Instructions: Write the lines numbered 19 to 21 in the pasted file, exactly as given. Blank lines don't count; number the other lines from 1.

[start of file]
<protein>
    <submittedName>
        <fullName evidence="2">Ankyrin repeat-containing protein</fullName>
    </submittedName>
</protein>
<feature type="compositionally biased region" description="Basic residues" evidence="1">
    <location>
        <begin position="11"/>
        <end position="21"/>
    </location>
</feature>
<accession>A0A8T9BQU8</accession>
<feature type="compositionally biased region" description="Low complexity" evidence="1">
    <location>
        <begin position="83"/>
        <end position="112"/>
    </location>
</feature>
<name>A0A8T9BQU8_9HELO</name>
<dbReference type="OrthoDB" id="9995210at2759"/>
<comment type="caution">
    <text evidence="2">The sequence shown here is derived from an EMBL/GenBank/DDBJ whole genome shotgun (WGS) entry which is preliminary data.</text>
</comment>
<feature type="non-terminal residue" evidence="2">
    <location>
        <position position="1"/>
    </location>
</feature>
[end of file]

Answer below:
<name>A0A8T9BQU8_9HELO</name>
<dbReference type="OrthoDB" id="9995210at2759"/>
<comment type="caution">